The Mallard, or Wild duck (Anas platyrhynchos), probably the best-known and most recognizable of all ducks, is a dabbling duck which breeds throughout the temperate and sub-tropical areas of North America, Europe, Asia, New Zealand (where it is currently the most common duck species), and Australia. It is strongly migratory in the northern parts of its breeding range, and winters farther south. For example, in North America it winters south to Mexico, but also regularly strays into Central America and the Caribbean between September and May.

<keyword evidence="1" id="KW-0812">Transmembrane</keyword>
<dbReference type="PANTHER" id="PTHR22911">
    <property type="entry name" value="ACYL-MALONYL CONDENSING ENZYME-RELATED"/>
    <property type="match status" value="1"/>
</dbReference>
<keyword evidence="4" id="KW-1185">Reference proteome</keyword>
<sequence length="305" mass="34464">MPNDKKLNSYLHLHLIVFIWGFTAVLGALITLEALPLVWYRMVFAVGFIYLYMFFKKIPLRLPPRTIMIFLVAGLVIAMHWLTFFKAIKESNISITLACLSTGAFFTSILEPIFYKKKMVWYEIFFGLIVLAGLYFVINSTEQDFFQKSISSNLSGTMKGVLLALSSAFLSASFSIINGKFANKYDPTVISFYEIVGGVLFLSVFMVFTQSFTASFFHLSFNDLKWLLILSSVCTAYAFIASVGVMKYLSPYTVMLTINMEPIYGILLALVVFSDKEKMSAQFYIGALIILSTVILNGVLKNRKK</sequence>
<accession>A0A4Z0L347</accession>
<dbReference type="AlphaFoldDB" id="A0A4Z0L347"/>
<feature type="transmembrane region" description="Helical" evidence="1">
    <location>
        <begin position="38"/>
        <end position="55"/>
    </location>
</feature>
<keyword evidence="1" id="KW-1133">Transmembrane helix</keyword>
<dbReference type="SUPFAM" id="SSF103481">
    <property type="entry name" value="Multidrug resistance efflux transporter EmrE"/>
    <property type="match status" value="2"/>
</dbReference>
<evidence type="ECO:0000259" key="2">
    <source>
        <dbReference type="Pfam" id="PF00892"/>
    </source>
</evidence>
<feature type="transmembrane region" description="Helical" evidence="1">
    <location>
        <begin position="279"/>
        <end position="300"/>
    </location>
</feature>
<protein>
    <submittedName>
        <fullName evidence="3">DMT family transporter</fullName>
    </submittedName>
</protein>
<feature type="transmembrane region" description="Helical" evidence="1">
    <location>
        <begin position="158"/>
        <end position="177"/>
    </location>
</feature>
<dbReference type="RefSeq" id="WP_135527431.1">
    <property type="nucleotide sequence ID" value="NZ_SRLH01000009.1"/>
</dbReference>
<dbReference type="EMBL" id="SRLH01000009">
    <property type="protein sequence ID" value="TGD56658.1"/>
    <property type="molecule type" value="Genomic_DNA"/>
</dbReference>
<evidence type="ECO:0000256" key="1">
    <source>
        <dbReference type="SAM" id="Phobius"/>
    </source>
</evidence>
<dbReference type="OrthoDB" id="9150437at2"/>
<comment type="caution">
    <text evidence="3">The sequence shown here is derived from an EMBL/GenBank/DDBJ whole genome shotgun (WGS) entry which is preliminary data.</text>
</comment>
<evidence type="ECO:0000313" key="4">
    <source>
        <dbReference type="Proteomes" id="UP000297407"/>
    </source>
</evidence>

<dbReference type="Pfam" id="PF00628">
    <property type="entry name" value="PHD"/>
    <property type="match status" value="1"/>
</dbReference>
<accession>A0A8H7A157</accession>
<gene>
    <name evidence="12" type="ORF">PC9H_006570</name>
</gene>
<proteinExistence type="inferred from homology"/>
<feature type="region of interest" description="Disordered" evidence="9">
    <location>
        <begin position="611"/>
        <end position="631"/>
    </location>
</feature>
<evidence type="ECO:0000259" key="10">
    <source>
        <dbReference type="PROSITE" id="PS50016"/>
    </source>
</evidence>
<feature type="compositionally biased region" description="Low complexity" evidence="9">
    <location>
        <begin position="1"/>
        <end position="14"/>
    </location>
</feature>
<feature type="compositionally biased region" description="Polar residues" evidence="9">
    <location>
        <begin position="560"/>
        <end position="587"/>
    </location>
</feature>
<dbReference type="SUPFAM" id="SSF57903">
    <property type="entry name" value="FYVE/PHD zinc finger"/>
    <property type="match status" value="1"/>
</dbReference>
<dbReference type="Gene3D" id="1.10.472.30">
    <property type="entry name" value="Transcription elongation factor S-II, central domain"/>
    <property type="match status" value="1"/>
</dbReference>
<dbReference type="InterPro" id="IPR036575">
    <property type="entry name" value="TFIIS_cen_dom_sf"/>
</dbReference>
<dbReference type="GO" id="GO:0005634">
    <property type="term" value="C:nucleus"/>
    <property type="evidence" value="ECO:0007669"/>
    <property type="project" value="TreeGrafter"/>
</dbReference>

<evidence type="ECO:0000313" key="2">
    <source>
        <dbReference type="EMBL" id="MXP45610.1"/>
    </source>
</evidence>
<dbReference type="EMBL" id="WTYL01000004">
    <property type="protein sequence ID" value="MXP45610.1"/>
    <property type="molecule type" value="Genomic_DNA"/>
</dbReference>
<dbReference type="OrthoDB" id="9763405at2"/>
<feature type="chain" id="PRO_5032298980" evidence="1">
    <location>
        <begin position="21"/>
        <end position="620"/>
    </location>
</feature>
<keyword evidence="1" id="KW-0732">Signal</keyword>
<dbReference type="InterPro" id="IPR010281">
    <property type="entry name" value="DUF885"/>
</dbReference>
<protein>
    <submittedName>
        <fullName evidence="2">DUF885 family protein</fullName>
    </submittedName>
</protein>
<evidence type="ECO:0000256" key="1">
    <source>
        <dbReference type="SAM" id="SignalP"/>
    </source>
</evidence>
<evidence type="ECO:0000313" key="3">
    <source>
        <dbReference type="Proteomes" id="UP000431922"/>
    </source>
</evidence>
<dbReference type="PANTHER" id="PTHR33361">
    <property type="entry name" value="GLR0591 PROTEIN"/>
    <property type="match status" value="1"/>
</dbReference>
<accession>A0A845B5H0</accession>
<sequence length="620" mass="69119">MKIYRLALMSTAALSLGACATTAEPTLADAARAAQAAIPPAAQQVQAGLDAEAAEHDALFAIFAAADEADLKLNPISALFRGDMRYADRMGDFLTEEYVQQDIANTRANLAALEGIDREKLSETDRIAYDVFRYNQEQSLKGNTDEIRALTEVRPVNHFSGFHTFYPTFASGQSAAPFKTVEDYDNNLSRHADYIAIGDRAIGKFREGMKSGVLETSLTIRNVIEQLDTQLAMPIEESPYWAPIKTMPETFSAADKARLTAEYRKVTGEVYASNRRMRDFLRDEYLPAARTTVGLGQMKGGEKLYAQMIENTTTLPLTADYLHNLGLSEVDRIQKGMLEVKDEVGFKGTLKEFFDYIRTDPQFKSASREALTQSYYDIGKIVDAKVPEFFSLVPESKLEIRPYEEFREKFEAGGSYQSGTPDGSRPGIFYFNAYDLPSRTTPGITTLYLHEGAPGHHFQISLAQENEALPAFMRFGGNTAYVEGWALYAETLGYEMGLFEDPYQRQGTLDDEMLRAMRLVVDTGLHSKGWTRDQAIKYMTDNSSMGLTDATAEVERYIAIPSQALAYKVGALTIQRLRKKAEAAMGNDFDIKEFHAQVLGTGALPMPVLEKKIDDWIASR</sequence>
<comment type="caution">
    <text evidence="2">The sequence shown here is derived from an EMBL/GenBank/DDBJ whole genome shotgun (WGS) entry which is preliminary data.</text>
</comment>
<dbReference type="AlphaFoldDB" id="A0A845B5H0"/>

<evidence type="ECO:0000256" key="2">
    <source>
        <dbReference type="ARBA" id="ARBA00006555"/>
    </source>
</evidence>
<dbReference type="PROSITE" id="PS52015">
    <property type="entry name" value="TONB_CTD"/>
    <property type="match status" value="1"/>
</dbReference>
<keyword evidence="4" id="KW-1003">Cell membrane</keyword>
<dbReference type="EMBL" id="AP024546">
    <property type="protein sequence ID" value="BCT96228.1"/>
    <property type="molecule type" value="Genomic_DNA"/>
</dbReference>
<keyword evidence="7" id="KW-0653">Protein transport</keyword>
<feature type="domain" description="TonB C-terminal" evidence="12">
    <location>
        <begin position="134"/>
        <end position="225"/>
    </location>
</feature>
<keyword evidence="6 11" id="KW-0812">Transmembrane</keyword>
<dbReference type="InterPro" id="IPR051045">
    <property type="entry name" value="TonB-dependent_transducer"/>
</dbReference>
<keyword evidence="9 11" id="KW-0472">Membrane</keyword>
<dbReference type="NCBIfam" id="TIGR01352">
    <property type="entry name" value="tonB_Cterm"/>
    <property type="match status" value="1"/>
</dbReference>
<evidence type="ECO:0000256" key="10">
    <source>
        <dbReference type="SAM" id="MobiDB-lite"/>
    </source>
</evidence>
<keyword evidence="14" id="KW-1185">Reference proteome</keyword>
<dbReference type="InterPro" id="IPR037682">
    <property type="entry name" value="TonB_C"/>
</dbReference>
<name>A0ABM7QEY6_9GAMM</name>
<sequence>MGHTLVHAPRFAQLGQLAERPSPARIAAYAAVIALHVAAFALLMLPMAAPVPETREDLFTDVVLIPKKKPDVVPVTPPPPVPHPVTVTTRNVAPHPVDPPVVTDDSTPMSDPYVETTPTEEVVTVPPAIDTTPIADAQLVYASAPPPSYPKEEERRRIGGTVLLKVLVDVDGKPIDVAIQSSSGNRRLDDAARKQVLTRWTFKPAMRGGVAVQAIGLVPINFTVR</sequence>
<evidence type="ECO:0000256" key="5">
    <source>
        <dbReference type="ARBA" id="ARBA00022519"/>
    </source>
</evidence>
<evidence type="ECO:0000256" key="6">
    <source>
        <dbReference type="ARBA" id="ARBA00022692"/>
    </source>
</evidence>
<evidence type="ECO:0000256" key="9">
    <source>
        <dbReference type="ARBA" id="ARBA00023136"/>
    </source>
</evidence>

The male birds have bright green head, while the female is light brown. The Mallard lives in wetlands, eats water plants, and is gregarious. The Mallard is the ancestor of all domestic ducks, and can interbreed with other species of genus Anas. This interbreeding is causing rarer species of ducks to become genetically diluted.